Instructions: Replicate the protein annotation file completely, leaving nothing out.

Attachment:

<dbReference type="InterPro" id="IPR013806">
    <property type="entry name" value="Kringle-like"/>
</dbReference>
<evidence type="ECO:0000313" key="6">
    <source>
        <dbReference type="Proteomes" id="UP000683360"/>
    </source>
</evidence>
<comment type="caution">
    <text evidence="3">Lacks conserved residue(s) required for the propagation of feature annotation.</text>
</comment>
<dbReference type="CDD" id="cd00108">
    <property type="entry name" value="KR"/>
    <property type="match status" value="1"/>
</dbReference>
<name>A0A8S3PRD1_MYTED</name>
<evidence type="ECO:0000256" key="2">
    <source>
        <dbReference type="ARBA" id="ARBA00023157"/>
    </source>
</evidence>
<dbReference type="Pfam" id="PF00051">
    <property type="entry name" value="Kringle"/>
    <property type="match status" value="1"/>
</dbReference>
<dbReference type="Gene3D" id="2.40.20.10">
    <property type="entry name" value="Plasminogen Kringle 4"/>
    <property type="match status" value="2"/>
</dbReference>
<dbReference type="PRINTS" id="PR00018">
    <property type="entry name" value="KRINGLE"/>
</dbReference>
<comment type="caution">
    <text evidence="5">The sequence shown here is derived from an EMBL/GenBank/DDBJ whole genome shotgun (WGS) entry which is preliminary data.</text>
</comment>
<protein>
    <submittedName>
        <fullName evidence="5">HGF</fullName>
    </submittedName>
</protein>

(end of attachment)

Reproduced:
<dbReference type="InterPro" id="IPR013806">
    <property type="entry name" value="Kringle-like"/>
</dbReference>
<evidence type="ECO:0000313" key="6">
    <source>
        <dbReference type="Proteomes" id="UP000683360"/>
    </source>
</evidence>
<comment type="caution">
    <text evidence="3">Lacks conserved residue(s) required for the propagation of feature annotation.</text>
</comment>
<dbReference type="CDD" id="cd00108">
    <property type="entry name" value="KR"/>
    <property type="match status" value="1"/>
</dbReference>
<name>A0A8S3PRD1_MYTED</name>
<evidence type="ECO:0000256" key="2">
    <source>
        <dbReference type="ARBA" id="ARBA00023157"/>
    </source>
</evidence>
<dbReference type="Pfam" id="PF00051">
    <property type="entry name" value="Kringle"/>
    <property type="match status" value="1"/>
</dbReference>
<dbReference type="Gene3D" id="2.40.20.10">
    <property type="entry name" value="Plasminogen Kringle 4"/>
    <property type="match status" value="2"/>
</dbReference>
<dbReference type="PRINTS" id="PR00018">
    <property type="entry name" value="KRINGLE"/>
</dbReference>
<comment type="caution">
    <text evidence="5">The sequence shown here is derived from an EMBL/GenBank/DDBJ whole genome shotgun (WGS) entry which is preliminary data.</text>
</comment>
<protein>
    <submittedName>
        <fullName evidence="5">HGF</fullName>
    </submittedName>
</protein>